Picking the right siding for your house is a delicate balancing act between good looks, durability, maintenance and affordability. With wood, vinyl, stone, brick or stucco, you might get only two or three of these. But with fiber cement, a resilient mix of wood pulp and portland cement, you get all four. It's the only siding that combines the performance of masonry—minimal upkeep; rot-, fire-, and termite-proof; unaffected by wind or cold—with the look of painted wood clapboards, shingles, even stone or brick.
Yet fiber cement goes for just a fraction of the cost of these other materials (except vinyl; more on that in a moment). No wonder nearly 15 percent of new homes are clad with the stuff. Read about the basics of fiber cement here on Yahoo! Homes, then go to This Old House to learn even more.
What's it made of? The basic recipe for fiber cement has just four ingredients: water, which dissolves the wood pulp and activates and hardens the cement; wood pulp, which improves flexibility and resilience; fly ash, which acts as a filler (some makers use silica sand instead); and portland cement, which binds the ingredients and is made with limestone, clay and iron.
What's it cost? Fiber cement averages about $1.70 a square foot, depending on finish, size, and where it's sold. That's compared with wood, brick or stone at around $5 to $10 a square foot or aluminum or stucco at around $3 a square foot. Vinyl siding beats out fiber cement in terms of price (70 cents a square foot) as well as popularity (vinyl has about twice the market share). But vinyl is vulnerable to fire and high winds, and it doesn't mimic the wood look as well as fiber cement does.
DIY or hire a pro? Because of its weight—about 2½ pounds per square foot—its tendency to crack if mishandled, and the specialized tools needed to cut and nail it, fiber-cement installation is best left to pros.
How long does it last? Warranties against defects range from 25 years to limited lifetime. Factory finishes carry a 15-year warranty against flaking and fading.
How much care does it need? As with wood siding, spray it with a garden hose every 6 to 12 months; inspect caulked joints every few years, and be sure to keep foundation plants pruned back so that siding can dry out.
FINISH AND TRIM
Fiber cement has to be painted or stained. This can be done before it's installed—either by the manufacturer or by a paint shop hired by the lumberyard where you order the siding—or after it's up. Manufacturers charge about $1 per square foot and offer a 15-year warranty, but color choice is limited and you get only one coat. Paint shops provide two coats, 25-year warranties, and hundreds of hues for about $2 per square foot, not including the cost to ship your order to and from the lumberyard. On-site painters generally offer one- or two-year warranties on their work.
For minimal maintenance, use trim made of fiber cement or cellular PVC. Both are rot-proof and come in standard ¾- and 1-inch thicknesses for use as corner, frieze and fascia boards. Crown moldings are also available. You can also use wood trim with fiber-cement siding. Wherever trim and siding meet, there should be a 1/8-inch gap, concealed with caulk.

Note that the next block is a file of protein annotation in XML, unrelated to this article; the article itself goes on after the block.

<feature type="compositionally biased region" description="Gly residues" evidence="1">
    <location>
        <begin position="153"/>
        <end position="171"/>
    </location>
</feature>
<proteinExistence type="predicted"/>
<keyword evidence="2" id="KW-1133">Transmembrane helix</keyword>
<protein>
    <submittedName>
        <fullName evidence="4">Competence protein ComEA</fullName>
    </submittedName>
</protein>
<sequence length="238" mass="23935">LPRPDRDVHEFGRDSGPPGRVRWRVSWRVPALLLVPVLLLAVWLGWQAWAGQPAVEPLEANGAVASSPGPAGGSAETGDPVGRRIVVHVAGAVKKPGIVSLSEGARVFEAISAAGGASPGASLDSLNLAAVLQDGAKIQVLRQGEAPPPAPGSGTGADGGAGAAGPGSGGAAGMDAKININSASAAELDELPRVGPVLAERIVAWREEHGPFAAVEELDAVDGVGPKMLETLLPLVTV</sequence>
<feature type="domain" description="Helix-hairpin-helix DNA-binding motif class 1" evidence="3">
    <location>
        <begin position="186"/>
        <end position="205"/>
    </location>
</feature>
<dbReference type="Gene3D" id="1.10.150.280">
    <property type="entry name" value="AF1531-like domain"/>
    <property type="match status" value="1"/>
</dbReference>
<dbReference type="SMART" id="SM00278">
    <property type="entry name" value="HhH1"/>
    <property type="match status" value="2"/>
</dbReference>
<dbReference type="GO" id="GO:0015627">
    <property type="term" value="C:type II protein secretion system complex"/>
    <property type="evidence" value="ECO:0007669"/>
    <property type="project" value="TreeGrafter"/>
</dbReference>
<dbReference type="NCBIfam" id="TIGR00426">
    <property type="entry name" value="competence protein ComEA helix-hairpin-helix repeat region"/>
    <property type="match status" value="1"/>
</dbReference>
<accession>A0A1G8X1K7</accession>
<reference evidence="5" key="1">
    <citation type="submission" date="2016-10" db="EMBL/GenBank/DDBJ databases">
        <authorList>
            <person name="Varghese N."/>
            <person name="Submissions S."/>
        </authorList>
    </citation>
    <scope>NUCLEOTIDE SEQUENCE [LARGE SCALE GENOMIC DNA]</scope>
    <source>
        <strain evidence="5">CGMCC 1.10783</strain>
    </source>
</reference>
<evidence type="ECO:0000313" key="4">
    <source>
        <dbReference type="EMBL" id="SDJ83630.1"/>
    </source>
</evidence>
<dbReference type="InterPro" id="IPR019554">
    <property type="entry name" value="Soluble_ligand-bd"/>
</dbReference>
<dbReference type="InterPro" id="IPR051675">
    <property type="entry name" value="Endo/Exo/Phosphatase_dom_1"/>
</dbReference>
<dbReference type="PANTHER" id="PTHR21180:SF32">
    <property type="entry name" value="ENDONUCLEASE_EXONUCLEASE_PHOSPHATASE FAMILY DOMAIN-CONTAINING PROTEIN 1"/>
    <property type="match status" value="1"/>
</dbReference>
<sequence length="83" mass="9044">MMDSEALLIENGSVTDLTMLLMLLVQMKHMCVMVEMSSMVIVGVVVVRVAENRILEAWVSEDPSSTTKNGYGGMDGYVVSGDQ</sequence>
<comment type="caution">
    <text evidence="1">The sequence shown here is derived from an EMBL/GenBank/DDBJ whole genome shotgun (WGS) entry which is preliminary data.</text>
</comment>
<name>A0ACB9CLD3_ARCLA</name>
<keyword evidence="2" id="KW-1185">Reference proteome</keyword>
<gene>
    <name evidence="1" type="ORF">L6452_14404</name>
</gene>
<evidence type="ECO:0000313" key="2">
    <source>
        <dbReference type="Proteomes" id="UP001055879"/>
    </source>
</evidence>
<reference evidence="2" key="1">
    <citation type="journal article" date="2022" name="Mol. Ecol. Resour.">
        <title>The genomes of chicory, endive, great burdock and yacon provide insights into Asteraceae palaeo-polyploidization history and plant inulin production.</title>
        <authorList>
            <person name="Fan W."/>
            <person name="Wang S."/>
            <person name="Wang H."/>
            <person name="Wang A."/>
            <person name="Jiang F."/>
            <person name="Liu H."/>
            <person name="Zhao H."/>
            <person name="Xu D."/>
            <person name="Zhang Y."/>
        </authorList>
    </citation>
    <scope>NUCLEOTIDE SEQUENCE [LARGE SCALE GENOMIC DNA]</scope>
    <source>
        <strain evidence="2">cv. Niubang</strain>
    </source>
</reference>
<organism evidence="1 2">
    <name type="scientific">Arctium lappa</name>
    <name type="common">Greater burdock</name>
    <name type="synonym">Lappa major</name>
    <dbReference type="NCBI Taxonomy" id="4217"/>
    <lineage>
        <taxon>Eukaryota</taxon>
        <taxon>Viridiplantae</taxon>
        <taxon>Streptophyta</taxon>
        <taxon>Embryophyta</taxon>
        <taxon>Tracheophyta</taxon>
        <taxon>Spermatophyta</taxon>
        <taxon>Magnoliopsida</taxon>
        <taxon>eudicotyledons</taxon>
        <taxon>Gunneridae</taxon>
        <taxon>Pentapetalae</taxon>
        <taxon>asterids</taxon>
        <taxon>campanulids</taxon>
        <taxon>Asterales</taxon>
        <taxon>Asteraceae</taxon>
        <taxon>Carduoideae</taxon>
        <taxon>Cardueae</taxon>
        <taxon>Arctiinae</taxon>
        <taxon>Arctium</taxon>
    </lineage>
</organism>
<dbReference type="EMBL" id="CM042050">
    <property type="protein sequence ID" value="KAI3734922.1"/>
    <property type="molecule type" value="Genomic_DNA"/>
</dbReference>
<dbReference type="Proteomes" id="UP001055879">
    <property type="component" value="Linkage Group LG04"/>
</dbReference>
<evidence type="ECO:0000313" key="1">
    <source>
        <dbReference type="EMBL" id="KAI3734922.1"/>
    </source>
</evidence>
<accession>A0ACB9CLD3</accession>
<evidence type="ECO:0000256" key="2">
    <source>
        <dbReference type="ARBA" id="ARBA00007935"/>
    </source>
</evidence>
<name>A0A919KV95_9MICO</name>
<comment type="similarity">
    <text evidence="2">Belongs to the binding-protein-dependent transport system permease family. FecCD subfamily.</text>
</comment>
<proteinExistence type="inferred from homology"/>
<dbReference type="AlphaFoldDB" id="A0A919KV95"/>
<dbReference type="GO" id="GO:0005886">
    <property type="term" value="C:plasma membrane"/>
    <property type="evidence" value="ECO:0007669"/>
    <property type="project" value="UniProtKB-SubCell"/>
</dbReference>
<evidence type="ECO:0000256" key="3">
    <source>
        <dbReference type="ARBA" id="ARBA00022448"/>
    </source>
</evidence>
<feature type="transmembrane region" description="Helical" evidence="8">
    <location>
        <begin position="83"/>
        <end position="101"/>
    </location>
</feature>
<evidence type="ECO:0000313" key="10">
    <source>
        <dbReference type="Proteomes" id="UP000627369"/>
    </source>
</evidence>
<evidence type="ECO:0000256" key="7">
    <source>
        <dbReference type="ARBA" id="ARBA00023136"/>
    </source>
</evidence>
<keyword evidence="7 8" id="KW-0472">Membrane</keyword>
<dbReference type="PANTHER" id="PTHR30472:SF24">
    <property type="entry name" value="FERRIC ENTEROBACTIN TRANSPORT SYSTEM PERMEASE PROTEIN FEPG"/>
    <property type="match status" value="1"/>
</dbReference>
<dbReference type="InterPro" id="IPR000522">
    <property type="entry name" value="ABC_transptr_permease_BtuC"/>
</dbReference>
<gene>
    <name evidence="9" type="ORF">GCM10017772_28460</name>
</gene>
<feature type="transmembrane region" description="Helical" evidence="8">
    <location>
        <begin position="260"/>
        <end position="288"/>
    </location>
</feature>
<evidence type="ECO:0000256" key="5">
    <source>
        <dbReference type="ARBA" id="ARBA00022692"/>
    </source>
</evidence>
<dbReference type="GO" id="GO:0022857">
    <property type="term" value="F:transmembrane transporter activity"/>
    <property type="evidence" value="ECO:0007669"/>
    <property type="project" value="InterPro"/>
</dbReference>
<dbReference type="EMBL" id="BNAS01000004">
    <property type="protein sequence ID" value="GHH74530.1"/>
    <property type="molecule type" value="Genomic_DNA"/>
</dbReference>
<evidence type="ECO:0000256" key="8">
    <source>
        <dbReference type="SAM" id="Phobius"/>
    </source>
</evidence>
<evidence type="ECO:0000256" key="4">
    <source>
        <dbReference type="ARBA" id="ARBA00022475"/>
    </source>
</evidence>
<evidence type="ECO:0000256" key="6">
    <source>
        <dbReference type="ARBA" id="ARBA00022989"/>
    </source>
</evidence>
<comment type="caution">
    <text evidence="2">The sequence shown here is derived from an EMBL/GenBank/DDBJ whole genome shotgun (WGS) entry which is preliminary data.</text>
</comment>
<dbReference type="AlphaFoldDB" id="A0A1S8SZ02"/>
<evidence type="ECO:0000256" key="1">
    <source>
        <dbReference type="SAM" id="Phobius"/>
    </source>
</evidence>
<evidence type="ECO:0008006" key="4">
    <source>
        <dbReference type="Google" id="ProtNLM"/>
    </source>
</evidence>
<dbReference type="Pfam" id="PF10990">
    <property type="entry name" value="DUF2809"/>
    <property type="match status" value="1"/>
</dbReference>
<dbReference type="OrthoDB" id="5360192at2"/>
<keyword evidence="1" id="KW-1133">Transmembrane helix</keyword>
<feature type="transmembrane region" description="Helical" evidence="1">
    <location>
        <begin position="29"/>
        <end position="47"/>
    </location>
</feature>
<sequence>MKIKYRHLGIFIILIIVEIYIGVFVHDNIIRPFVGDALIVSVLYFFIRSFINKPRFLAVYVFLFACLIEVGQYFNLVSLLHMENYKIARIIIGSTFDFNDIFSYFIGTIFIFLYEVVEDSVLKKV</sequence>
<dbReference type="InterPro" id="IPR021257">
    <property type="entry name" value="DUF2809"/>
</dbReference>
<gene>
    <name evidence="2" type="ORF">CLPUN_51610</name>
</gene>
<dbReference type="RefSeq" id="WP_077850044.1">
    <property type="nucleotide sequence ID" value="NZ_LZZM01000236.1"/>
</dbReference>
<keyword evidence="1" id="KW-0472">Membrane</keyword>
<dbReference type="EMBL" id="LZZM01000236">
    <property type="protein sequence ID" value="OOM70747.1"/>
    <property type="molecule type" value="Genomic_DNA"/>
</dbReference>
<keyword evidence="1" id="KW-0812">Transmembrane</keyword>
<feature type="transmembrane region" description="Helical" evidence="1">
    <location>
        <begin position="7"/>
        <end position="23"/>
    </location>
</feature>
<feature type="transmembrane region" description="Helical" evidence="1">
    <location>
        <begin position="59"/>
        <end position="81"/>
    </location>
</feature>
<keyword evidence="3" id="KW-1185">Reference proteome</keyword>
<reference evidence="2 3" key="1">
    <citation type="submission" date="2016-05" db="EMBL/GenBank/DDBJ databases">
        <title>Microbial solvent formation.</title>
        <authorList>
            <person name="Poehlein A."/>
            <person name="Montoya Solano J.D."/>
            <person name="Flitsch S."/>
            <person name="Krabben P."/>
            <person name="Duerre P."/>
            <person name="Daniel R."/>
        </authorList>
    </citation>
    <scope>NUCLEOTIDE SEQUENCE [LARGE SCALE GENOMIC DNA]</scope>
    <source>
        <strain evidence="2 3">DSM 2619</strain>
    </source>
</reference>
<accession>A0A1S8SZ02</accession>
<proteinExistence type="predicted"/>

LAYOUT AND INSTALLATION
Fiber-cement panels butt together at the edges, making layout a no-brainer. With clapboards and shingles, each course overlaps the next by at least 1¼ inches. The portion that's visible—not overlapped—is called the exposure. (A 6¼-inch-wide clapboard with a 1¼-inch overlap has a 5-inch exposure.) Exposure has to be decided before you order because it determines how wide your siding will be, how much you will need, and how it will look once it's installed.
Make sure your contractor uses rustproof stainless-steel nails, primes all cuts, and caulks joints with a paintable exterior-grade sealant that will remain flexible. To reduce water absorption, fiber cement has to be installed at least 2 inches above steps, decks, and roofs, and at least 6 inches above grade. Check joints every few years and recaulk as needed.
The calculation varies based on the type of siding.
For panels, simply divide the total square footage of your exterior walls—including windows and doors, which account for waste—by the number of square feet in one piece.
There isn't an easy equation for shingles, so it's best to have your supplier do the math.
For clapboards, use the formula shown here, which factors in how much of each board is exposed.
FIBER CEMENT VS. MOTHER NATURE
This durable material outperforms many of its siding competitors in a range of climates.
Out west: In arid locales that are prone to wildfires, particularly in the western U.S., some insurance companies offer a discount for homes sided in fiber cement because it's noncombustible. It's also unaffected by the strong UV radiation typical at high altitudes.
On the coast: Salt air, high humidity, and bright sun are constant challenges in seaside environments but have no effect on this siding. With a proper nailing pattern, it will also withstand winds up to 130 mph.
Down south: Termites and fungi thrive in the warmth and moisture of the southeastern U.S., such as in New Orleans, but they get no nourishment from fiber cement.
Up north: Unlike vinyl, fiber cement doesn't become brittle in cold weather. It easily withstands below-zero temperatures and won't crack because of freeze-thaw cycles.
- fiber cement